Question: Annual increase: Bulawa – “I don’t know how they came up with the yearly increase, that is one of my questions. I don’t know if that’s the standard cost-of-living increase per year or how they came up with that number but yes it does step up significantly each year.”
Supervisor Kriss Deiss – “We discussed the salary at the last County Executive Committee meeting. The pay scale is in the ballpark. I know we have the information (salary is the highest in Wisconsin). I know the average is $131,000. I had thought around $130,000 would be better but it will be up to what goes before the County Board as they will have a say in it as well. We have to set the salary in a certain time frame so whoever takes out papers knows what the salary is going to be and I looked at what’s coming up Wednesday at County Board and I don’t know if this is on the County Board agenda or not. The majority of the Executive Committee seemed to be OK with the salary, but it’ll have to go before the full County Board to see what their opinion is.”
Supervisor Don Kriefall – “Right now as I understand it the salaries range from around $108,000 to $139,000 from looking at… a lot of the county executive salaries were set. I’m thinking the most recent one was set in the early 1990s. All those were set also a long time ago and have not been adjusted for inflation.” Why does Washington County have to be the highest? “That’s a starting figure. From my recollection of the meeting the discussion was if you’re going to be able to attract a qualified candidate you want to have a salary commensurate with what you would expect to attract that kind of a person. Tim Michalak’s job is human resources and based on that recommendation we went with that figure. As you know, it’s a recommendation to the board and the board doesn’t always go on the recommendations of the Executive Committee. We did not take into consideration what the governor makes.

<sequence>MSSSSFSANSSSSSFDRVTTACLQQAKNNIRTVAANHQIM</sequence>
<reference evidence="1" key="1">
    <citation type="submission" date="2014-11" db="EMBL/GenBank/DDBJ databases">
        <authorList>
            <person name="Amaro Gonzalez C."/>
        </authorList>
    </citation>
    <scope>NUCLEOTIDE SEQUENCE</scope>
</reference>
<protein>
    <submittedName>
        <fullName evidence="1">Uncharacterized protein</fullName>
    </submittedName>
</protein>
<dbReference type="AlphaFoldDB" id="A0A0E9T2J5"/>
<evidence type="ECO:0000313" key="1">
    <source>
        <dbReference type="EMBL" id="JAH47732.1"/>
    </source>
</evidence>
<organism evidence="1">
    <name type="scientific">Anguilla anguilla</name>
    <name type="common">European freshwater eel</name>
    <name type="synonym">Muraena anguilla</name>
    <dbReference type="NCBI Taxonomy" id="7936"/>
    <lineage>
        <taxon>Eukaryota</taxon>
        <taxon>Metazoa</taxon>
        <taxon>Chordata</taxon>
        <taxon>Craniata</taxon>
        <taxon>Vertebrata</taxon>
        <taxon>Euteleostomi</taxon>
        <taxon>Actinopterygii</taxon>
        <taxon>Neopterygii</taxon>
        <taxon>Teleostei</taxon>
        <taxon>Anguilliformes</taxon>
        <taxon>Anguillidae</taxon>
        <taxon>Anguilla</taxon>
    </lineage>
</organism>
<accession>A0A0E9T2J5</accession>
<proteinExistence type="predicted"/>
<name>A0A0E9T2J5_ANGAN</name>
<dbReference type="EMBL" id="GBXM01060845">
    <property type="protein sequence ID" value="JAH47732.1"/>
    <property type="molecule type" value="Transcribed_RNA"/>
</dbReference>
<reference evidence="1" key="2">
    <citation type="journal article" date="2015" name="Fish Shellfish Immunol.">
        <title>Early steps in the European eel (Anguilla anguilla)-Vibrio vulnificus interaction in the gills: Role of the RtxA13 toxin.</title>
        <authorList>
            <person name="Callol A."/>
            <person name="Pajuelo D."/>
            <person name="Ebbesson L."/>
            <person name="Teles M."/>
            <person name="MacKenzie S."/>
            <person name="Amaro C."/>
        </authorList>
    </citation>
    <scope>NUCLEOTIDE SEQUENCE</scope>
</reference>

For more than a year Schoemann toured Washington County talking about the dire straits of the county budget and repeating “the county is falling off a financial cliff.” How can county supervisors justify violating the terms of Schoemann’s contract which means a loss of $130,000 in taxpayer money?
Supervisor Bassill – “I just believe this is the right avenue. I think our track record is we’ve been fiscally conservative and that’s why I’m so excited now; that’s why I’ve wanted this county executive for a long time. I want that person to be accountable to the taxpayers so if he’s going to be paid more money – absolutely, but that person will be accountable to the taxpayers.”